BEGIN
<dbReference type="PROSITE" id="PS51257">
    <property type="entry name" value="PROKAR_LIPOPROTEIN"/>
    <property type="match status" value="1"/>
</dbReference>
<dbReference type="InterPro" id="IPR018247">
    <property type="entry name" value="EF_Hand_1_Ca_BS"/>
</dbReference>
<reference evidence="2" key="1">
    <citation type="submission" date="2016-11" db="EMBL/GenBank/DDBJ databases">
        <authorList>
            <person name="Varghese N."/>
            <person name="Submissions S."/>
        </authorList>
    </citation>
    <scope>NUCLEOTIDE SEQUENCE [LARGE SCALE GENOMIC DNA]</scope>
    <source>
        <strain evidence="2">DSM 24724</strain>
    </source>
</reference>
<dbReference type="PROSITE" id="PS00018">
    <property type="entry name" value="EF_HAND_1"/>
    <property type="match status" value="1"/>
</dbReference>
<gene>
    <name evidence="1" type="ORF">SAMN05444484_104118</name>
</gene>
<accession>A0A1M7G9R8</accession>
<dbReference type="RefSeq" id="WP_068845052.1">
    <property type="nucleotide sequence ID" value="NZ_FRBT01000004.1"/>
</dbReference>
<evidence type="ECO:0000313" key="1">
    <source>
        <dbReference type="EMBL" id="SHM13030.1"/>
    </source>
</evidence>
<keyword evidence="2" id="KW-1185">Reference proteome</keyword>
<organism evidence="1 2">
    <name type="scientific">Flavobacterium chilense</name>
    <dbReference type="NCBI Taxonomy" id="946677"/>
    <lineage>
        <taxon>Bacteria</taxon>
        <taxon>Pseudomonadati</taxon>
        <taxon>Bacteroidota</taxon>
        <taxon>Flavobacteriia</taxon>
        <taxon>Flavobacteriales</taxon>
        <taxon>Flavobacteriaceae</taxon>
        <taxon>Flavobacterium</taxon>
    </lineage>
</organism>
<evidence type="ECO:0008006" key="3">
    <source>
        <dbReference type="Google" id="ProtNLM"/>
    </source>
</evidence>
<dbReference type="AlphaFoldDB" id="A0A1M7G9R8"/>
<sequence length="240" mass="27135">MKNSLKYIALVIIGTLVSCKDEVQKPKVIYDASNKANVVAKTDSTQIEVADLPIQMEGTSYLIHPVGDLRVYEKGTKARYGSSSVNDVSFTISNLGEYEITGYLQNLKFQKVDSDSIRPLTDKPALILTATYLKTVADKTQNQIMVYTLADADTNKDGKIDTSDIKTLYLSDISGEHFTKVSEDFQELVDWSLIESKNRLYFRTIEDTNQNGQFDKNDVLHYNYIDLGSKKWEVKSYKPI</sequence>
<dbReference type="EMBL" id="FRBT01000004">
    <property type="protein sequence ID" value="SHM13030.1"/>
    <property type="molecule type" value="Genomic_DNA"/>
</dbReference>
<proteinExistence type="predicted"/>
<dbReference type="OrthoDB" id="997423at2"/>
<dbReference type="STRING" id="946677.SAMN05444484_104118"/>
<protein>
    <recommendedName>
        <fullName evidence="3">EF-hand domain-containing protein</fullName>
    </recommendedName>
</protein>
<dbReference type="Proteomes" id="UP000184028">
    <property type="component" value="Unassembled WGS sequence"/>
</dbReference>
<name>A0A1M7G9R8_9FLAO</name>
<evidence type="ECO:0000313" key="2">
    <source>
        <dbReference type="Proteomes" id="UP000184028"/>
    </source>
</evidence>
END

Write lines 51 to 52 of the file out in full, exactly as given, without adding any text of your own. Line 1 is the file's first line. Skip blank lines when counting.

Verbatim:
    <source>
        <dbReference type="Google" id="ProtNLM"/>